What to do if Your Southwest, Alaska or Other Flight Gets Canceled

Airline cancellations are still disrupting the plans of millions of holiday travelers. Here are tips on how to cope.

This holiday season has been a particularly challenging one for those wanting or needing to travel–coinciding snowstorms in different parts of the country wreaked havoc on numerous airports from Seattle to Chicago to New York. Amtrak canceled trains on several routes while those hoping to go by road were also out of luck, with some major highways closed or were just dangerous to drive on. 

In the northern New York city of Buffalo, the situation was particularly bad as snow reached nearly 50 inches and 28 people died from weather-related events like being stuck in cars, snow-bound at home or power outages.

Thousands of Cancellations and Delays

While by Tuesday the weather had started to clear up in many cities, others are still either under advisory or dealing with the bottlenecks created by thousands of canceled flights over the holiday weekend. Plane tracking site FlightAware said more than 3,000 flights across, into or out of the U.S. had been canceled as of Tuesday afternoon.

Seattle’s SeaTac airport had the most cancellations in the country right before Christmas but, now, it has been pushed far to the bottom by the cancellation tallies for Denver International Airport and Chicago’s O’Hare.

When it comes to airlines, Southwest  (LUV) – Get Free Report led the pack by far by canceling 62% of all its Tuesday flights so far. The high rate prompted the U.S. Dept. of Transportation to say it will start looking into the “unacceptable rate of cancellations and delays and reports of lack of prompt customer service.”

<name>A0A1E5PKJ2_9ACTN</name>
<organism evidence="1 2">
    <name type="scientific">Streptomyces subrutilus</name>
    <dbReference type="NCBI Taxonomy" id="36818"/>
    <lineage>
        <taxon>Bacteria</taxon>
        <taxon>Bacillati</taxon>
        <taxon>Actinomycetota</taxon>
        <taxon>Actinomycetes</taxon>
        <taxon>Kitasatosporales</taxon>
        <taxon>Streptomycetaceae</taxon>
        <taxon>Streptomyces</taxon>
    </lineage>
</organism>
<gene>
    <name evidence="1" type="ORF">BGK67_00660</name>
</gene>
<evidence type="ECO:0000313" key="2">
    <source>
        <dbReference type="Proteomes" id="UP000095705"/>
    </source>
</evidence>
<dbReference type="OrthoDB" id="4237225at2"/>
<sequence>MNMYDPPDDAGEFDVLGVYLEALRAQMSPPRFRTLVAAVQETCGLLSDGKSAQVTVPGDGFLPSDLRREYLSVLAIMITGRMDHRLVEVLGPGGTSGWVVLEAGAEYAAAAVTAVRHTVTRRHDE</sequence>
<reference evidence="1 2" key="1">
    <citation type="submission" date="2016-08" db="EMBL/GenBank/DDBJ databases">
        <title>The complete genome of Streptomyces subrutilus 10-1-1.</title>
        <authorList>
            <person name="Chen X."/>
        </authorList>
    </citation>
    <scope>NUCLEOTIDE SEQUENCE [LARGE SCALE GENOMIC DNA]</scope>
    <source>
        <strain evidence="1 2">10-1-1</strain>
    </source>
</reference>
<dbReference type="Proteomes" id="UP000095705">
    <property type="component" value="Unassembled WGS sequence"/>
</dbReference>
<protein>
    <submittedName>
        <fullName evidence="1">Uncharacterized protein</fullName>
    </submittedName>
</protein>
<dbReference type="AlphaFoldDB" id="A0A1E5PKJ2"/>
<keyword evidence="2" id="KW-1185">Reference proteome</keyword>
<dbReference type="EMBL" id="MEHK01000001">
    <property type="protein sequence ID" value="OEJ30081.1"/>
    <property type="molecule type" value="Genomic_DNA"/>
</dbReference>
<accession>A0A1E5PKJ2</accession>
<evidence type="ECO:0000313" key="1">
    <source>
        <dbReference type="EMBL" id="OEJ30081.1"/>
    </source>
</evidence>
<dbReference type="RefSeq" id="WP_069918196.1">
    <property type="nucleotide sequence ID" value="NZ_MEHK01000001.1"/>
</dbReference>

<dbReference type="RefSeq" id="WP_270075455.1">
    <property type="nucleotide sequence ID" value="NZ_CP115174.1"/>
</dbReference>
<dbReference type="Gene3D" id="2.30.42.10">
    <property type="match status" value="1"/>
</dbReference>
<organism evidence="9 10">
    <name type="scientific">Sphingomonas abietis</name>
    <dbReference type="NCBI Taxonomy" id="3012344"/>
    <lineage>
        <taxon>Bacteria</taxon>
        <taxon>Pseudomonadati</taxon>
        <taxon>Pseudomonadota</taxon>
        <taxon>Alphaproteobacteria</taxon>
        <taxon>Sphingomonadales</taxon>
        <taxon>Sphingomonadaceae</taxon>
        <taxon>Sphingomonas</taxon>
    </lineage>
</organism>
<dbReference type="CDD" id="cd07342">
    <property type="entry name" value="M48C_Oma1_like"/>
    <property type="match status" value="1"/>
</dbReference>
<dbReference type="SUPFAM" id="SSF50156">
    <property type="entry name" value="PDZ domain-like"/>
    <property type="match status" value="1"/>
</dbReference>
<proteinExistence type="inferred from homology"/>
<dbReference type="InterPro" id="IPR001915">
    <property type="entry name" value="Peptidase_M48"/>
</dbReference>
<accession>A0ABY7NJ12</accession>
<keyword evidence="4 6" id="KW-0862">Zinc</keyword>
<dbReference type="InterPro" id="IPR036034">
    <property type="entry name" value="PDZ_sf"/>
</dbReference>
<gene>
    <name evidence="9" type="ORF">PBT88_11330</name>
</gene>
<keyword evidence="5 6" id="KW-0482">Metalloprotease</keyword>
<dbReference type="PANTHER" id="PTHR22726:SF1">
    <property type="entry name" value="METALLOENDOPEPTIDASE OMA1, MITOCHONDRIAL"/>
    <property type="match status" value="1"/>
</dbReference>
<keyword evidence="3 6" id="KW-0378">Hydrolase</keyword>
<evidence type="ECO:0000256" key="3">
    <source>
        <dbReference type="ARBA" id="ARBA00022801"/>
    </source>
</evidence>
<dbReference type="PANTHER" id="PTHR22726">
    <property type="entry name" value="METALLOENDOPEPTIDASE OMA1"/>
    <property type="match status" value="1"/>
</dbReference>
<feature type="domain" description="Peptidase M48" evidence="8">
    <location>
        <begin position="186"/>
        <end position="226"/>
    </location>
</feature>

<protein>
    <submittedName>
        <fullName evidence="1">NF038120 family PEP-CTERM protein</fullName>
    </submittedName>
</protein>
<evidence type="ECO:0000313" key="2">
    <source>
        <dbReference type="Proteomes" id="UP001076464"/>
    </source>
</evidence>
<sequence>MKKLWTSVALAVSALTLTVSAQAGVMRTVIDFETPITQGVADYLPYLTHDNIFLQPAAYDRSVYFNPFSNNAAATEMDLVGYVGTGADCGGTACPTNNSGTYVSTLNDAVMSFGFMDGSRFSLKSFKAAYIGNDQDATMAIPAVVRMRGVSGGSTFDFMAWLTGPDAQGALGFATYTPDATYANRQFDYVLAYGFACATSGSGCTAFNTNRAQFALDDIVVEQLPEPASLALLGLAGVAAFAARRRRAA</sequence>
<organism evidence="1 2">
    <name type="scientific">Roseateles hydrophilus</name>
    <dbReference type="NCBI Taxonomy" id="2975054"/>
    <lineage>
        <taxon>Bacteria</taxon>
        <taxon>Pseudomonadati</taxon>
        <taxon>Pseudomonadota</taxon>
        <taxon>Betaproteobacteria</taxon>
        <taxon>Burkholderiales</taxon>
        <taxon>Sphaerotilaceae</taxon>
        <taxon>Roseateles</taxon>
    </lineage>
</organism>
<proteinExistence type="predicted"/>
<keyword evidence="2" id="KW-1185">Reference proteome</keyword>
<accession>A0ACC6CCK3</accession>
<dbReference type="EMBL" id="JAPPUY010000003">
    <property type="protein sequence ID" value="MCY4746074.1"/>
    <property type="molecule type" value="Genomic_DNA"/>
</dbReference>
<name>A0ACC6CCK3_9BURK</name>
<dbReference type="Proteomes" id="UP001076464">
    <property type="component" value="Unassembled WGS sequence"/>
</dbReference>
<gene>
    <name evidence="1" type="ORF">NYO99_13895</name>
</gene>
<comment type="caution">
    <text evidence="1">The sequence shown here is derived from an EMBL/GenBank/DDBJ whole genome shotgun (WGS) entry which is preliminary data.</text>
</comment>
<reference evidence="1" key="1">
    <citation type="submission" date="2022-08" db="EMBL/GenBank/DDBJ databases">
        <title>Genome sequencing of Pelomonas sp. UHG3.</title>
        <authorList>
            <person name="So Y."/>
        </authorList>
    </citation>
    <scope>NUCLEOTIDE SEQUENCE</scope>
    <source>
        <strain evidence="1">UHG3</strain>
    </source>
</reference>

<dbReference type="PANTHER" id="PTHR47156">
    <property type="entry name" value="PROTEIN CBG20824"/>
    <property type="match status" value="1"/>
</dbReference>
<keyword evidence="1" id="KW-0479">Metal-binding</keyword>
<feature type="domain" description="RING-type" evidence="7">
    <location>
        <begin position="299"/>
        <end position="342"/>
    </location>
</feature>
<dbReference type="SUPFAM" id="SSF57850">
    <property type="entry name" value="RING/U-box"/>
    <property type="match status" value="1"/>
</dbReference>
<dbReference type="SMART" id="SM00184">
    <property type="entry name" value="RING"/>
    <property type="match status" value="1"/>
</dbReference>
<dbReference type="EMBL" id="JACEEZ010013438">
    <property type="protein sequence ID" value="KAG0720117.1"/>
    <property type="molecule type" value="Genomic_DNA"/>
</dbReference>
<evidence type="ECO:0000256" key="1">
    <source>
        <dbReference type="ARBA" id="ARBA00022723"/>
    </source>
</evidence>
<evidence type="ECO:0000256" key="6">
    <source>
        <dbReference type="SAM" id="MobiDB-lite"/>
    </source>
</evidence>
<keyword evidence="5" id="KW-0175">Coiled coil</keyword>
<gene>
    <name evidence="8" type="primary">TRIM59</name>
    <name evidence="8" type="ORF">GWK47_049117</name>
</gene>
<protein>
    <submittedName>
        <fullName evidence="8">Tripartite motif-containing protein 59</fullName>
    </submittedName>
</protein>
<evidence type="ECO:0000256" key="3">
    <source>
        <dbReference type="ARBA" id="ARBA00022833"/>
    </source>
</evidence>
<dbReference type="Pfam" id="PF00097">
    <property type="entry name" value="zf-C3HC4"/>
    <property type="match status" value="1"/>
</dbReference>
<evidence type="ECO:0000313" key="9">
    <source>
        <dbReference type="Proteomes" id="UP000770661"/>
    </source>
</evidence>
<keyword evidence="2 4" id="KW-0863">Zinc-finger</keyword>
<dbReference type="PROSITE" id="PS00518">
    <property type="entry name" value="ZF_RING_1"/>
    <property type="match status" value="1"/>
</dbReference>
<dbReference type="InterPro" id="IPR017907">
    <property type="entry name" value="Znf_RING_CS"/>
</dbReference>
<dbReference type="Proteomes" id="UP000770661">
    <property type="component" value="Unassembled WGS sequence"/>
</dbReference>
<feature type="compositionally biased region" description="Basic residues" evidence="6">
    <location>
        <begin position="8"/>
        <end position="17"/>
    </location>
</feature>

While significantly lower than Southwest, Spirit  (SAVE) – Get Free Report, United  (UAL) – Get Free Report and Alaska Airlines  (ALK) – Get Free Report all were near the top of the list of airlines with high numbers of cancellations and delays on Tuesday.

Kevin Dietsch/Getty Images

Tips for When Your Flight Is Canceled

Aside from booking directly with the airline, (flight aggregator sites may be cheaper but will make it much harder to get help or compensation in the event of problems), the No. 1 thing travelers can do to avoid getting stranded is to start checking the status of their flight 24 hours in advance.

If weather has been bad for days, some flights may be canceled hours before, saving travelers an unnecessary trip to the airport in difficult weather, or even going to the airport and finding you can’t get back home.

Signing up for text alerts can get you notified earlier, but do not trust them entirely and still check manually by going on the site if the weather in your city is getting worse.

For those who already made it to the airport, the obvious step is to go to the airline’s desk and discuss one’s options. This will work as a general strategy, but when cancellations are widespread, the lines and wait time may be long and airlines may have few options.

Some travel experts advise those stuck on hold to try an airline’s international line (perhaps the Canadian or British number) that may be dealing with fewer calls than the main U.S. one.

When you do reach a representative, it’s generally a good idea to be flexible and agree to non-standard solutions if the travel chaos is widespread. Some airlines may place travelers on sister carriers or flights going into a nearby city. Still others who can wait a day might be given a hotel and/or food voucher.

“If you elect not to be accommodated on a later flight and you book a new ticket out of your own pocket, you are entitled to a cash refund, though that may not help you get to where you need to go,” Lousson Smith, product operations specialist at Scott’s Cheap Flights, told CNN Travel. “As we all know, last-minute flights are very expensive.”

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